Baby Dies After Being Left in Van for Hours, Florida Daycare Owner Arrested

Dead Infant, Van, Darryl Ewing
Darryl Ewing is pictured in this police image. Jacksonville Sheriff's Office

A four-month-old girl died Wednesday morning in Jacksonville, Florida, after being left in a van parked in the sun near a daycare center, police have said. Law enforcement reported the driver left the child strapped into a car seat in the vehicle at around 8:25 a.m. ET.

Daycare workers found the infant unresponsive after her mother called the center at 1.03 p.m. ET to make arrangements for her kids. The employees called emergency services and the child was rushed to hospital, where she was soon pronounced dead, the Jacksonville Sheriff's Office reported Thursday.

The infant had been placed in the van alongside her siblings and other children headed for daycare. Although two siblings were noted in a driver's log of the journey, the deceased child was not. The other children were let out of the vehicle at 8.25 a.m. ET, but the deceased infant was not checked into the facility that morning.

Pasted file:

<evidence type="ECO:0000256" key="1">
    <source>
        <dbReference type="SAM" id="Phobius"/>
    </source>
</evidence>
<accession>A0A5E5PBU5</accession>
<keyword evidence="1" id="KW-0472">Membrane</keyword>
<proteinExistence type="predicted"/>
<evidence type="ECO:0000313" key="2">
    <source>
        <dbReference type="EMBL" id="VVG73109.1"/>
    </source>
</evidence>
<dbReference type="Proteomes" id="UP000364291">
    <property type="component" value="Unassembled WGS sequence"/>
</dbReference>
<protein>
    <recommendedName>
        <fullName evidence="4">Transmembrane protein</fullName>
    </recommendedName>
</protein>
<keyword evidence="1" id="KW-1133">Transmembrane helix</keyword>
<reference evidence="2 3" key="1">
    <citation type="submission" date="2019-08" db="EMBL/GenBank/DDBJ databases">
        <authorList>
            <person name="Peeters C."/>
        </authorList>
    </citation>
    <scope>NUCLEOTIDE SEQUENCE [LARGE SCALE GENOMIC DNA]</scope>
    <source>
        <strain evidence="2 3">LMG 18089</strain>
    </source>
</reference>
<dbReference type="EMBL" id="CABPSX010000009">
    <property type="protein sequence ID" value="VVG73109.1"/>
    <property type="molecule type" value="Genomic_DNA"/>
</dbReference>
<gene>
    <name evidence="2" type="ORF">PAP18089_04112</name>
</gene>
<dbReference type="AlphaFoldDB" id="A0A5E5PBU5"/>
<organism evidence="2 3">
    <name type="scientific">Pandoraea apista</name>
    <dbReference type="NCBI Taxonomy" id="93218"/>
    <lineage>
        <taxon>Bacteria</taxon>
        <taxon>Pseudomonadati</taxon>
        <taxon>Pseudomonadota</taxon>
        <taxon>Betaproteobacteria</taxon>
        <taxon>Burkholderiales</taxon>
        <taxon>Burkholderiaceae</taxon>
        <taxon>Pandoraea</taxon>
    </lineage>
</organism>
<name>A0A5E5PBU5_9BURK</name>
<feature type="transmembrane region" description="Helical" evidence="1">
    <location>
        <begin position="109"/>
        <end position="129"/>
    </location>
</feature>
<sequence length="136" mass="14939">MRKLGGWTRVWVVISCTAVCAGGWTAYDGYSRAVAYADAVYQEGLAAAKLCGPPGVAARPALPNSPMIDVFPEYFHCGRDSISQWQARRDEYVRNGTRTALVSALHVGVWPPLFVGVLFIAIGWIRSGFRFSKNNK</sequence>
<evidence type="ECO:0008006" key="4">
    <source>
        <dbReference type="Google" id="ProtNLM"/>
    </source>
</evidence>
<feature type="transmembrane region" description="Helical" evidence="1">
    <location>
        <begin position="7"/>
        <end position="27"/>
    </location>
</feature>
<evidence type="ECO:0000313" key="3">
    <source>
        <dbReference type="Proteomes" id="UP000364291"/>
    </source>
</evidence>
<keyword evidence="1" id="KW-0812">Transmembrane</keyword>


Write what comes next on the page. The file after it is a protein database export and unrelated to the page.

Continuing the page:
Officers arrested Darryl Ewing, 56, later that day on charges of child neglect. He is a part-owner of the "Hope and Love Daycare" center. The sheriff's office reported Ewing initially refused to answer interview questions from officers at the police station. He was placed in Duval County Jail at 8.18 p.m. Wednesday, according to First Coast News.

Ewing was the "sole driver" of the van that morning and the only employee in the vehicle during the morning run, the Jacksonville Sheriff's Office reported. Preliminary interviews with daycare staff indicated it was the responsibility of the driver to ensure all children had been safely removed from the van.

Dead Infant, Van, Florida
Darryl Ewing is pictured in this police image. Jacksonville Sheriff's Office

The childcare establishment had its license temporarily suspended after the incident, NBC News reported. "Every day, parents entrust child care providers with their most precious gifts," Florida Department of Children and Families secretary Chad Poppell said in the statement, per a local NBC affiliate. "Tragically, today a family has just been notified of the gut-wrenching loss of their precious baby girl."

Earlier in May, the Jacksonville Sheriff's Office warned parents and caregivers to never leave children unattended in cars.

Last year, 52 U.S. children died after being left in hot cars, according to the National Highway Traffic Safety Administration. As of May 14, 2019, six such cases had been reported, the agency stated. In recent decades, most deaths like these have taken place after an adult forgot a child was still in their vehicle. Between 1998 and 2018, almost half of these deaths occurred during the preschool or daycare run.